2. Evaluation of the performance of accelerometer-based gait event detection algorithms in different real-world scenarios using the MAREA gait database
Open this publication in new window or tab >>Evaluation of the performance of accelerometer-based gait event detection algorithms in different real-world scenarios using the MAREA gait database
2017 (English)In: Gait & Posture, ISSN 0966-6362, E-ISSN 1879-2219, Vol. 51, p. 84-90Article in journal (Refereed) Published
Abstract [en]

Numerous gait event detection (GED) algorithms have been developed using accelerometers as they allow the possibility of long-term gait analysis in everyday life. However, almost all such existing algorithms have been developed and assessed using data collected in controlled indoor experiments with pre-defined paths and walking speeds. On the contrary, human gait is quite dynamic in the real-world, often involving varying gait speeds, changing surfaces and varying surface inclinations. Though portable wearable systems can be used to conduct experiments directly in the real-world, there is a lack of publicly available gait datasets or studies evaluating the performance of existing GED algorithms in various real-world settings.

This paper presents a new gait database called MAREA (n=20 healthy subjects) that consists of walking and running in indoor and outdoor environments with accelerometers positioned on waist, wrist and both ankles. The study also evaluates the performance of six state-of-the-art accelerometer-based GED algorithms in different real-world scenarios, using the MAREA gait database. The results reveal that the performance of these algorithms is inconsistent and varies with changing environments and gait speeds. All algorithms demonstrated good performance for the scenario of steady walking in a controlled indoor environment with a combined median F1score of 0.98 for Heel-Strikes and 0.94 for Toe-Offs. However, they exhibited significantly decreased performance when evaluated in other lesser controlled scenarios such as walking and running in an outdoor street, with a combined median F1score of 0.82 for Heel-Strikes and 0.53 for Toe-Offs. Moreover, all GED algorithms displayed better performance for detecting Heel-Strikes as compared to Toe-Offs, when evaluated in different scenarios. © 2016 Elsevier B.V.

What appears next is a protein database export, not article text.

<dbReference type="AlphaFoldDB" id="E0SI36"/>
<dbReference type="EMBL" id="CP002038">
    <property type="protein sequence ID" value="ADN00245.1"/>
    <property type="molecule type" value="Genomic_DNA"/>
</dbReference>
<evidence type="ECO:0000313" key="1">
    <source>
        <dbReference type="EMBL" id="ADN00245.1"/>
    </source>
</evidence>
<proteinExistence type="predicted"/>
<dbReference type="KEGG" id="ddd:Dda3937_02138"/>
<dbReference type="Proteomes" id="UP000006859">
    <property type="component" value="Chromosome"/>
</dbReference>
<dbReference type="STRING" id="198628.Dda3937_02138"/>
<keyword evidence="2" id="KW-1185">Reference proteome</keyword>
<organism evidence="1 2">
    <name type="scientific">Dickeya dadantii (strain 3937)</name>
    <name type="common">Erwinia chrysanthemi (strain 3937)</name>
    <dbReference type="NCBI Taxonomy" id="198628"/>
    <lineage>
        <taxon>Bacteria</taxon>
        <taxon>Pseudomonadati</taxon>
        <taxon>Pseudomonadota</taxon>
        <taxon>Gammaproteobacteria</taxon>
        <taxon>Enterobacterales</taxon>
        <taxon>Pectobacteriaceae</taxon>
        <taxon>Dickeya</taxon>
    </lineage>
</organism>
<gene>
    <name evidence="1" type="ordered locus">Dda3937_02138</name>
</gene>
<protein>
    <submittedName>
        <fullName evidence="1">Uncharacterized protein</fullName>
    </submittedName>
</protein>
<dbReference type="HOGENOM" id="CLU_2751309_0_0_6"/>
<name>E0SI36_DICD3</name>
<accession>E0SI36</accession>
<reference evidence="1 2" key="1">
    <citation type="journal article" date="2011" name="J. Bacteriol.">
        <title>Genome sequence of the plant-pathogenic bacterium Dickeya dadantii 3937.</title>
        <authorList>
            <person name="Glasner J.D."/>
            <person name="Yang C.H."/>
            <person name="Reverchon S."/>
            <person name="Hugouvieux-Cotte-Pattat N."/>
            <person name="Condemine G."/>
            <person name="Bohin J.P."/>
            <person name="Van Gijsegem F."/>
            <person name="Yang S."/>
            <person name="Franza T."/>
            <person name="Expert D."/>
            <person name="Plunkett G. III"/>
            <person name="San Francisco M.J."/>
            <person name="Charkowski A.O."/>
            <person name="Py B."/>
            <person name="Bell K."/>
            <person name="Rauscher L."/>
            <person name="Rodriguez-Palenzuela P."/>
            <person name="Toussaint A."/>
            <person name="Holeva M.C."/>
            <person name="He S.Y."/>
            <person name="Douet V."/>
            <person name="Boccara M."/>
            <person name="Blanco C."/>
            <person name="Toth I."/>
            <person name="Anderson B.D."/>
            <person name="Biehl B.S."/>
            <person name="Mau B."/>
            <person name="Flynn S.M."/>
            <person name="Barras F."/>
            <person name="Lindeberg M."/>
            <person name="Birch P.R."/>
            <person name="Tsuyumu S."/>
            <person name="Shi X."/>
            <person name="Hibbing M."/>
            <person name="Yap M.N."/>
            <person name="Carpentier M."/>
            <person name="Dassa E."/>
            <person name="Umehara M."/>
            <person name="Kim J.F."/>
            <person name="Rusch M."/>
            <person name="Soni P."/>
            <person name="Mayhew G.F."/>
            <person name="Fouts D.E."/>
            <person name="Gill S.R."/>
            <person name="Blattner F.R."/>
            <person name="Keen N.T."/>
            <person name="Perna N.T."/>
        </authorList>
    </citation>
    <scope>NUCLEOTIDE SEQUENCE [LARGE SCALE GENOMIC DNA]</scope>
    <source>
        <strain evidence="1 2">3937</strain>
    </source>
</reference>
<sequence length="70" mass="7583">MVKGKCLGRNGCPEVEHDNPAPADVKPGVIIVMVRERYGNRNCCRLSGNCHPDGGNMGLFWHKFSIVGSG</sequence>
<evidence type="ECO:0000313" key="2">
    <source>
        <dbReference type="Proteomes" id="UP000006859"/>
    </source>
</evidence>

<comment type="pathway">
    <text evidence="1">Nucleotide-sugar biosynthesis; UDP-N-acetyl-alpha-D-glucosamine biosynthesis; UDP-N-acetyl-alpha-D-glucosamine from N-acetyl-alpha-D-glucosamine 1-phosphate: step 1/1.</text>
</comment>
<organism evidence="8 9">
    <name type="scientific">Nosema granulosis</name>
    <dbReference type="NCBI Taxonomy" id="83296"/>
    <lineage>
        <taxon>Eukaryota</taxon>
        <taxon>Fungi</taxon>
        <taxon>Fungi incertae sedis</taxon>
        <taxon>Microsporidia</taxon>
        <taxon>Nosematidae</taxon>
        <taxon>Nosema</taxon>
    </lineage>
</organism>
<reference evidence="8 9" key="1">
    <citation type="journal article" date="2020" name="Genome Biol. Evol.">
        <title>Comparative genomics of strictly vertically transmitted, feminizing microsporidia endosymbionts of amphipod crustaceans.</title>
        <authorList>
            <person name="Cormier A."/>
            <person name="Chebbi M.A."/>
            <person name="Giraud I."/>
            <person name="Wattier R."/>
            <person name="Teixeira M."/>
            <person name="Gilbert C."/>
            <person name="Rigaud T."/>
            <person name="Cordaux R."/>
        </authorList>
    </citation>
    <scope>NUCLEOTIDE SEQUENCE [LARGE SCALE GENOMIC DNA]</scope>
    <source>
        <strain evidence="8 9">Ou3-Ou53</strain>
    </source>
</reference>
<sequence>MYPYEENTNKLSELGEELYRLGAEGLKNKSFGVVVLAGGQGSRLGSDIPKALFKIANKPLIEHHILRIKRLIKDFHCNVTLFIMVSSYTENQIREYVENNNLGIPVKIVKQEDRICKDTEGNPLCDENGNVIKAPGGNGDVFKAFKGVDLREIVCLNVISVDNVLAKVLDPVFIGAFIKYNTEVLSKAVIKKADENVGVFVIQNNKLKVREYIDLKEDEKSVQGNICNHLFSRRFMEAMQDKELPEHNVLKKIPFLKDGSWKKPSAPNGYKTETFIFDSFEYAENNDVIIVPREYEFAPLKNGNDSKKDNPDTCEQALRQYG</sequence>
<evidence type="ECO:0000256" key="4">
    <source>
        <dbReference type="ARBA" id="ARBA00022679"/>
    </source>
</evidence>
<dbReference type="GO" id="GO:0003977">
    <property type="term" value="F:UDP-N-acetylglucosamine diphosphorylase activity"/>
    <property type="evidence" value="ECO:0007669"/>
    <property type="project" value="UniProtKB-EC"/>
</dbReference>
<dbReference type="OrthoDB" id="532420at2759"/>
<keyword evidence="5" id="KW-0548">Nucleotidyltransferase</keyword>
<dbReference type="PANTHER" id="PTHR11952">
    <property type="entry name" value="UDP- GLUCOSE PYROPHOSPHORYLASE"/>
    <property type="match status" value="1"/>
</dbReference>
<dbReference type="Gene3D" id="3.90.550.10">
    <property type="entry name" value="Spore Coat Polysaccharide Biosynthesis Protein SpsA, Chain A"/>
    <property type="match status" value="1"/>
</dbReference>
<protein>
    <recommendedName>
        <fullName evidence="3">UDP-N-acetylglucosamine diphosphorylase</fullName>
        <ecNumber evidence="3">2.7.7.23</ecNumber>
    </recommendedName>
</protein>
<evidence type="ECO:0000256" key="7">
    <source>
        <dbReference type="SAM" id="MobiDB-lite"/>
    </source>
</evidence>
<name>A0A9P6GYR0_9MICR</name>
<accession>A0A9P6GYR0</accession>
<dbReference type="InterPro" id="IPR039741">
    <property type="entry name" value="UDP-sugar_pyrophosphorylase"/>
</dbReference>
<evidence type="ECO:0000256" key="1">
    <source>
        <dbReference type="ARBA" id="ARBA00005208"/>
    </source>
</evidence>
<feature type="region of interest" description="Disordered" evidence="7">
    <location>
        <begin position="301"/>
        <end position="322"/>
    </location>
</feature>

Place, publisher, year, edition, pages
Amsterdam: Elsevier, 2017
Keyword
gait events, gait event detection, accelerometer, inertial sensor, gait database, gait dataset, Heel Strike, Toe Off
National Category
Signal Processing
Identifiers
urn:nbn:se:hh:diva-32110 (URN)10.1016/j.gaitpost.2016.09.023 (DOI)000390463000015 ()27736735 (PubMedID)2-s2.0-84991511975 (Scopus ID)
Funder
Knowledge Foundation
Note

This study was supported in part by the Knowledge Foundation, Sweden.

Available from: 2016-09-30 Created: 2016-09-30 Last updated: 2018-03-26Bibliographically approved
3. Novel methodology for estimating Initial Contact events from accelerometers positioned at different body locations
Open this publication in new window or tab >>Novel methodology for estimating Initial Contact events from accelerometers positioned at different body locations
2018 (English)In: Gait & Posture, ISSN 0966-6362, E-ISSN 1879-2219, Vol. 59, p. 278-285Article in journal (Refereed) Published
Abstract [en]

Identifying Initial Contact events (ICE) is essential in gait analysis as they segment the walking pattern into gait cycles and facilitate the computation of other gait parameters. As such, numerous algorithms have been developed to identify ICE by placing the accelerometer at a specific body location. Simultaneously, many researchers have studied the effects of device positioning for participant or patient compliance, which is an important factor to consider especially for long-term studies in real-life settings. With the adoption of accelerometery for long-term gait analysis in daily living, current and future applications will require robust algorithms that can either autonomously adapt to changes in sensor positioning or can detect ICE from multiple sensors locations.

This study presents a novel methodology that is capable of estimating ICE from accelerometers placed at different body locations. The proposed methodology, called DK-TiFA, is based on utilizing domain knowledge about the fundamental spectral relationships present between the movement of different body parts during gait to drive the time-frequency analysis of the acceleration signal. In order to assess the performance, DK-TiFA is benchmarked on four large publicly available gait databases, consisting of a total of 613 subjects and 7 unique body locations, namely, ankle, thigh, center waist, side waist, chest, upper arm and wrist. The DK-TiFA methodology is demonstrated to achieve high accuracy and robustness for estimating ICE from data consisting of different accelerometer specifications, varying gait speeds and different environments. © 2017 Elsevier B.V.

Place, publisher, year, edition, pages
Amsterdam: Elsevier, 2018
Keyword
Gait event, Inertial sensor, sensor placement, wavelet transform, domain knowledge, gait database
National Category
Signal Processing
Identifiers
urn:nbn:se:hh:diva-34639 (URN)10.1016/j.gaitpost.2017.07.030 (DOI)2-s2.0-85026637369 (Scopus ID)
Funder
Knowledge Foundation
Note

Funding: The Knowledge Foundation, Sweden and Promobilia Foundation, Sweden

Available from: 2017-07-21 Created: 2017-07-21 Last updated: 2018-03-26Bibliographically approved

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Khandelwal, Siddhartha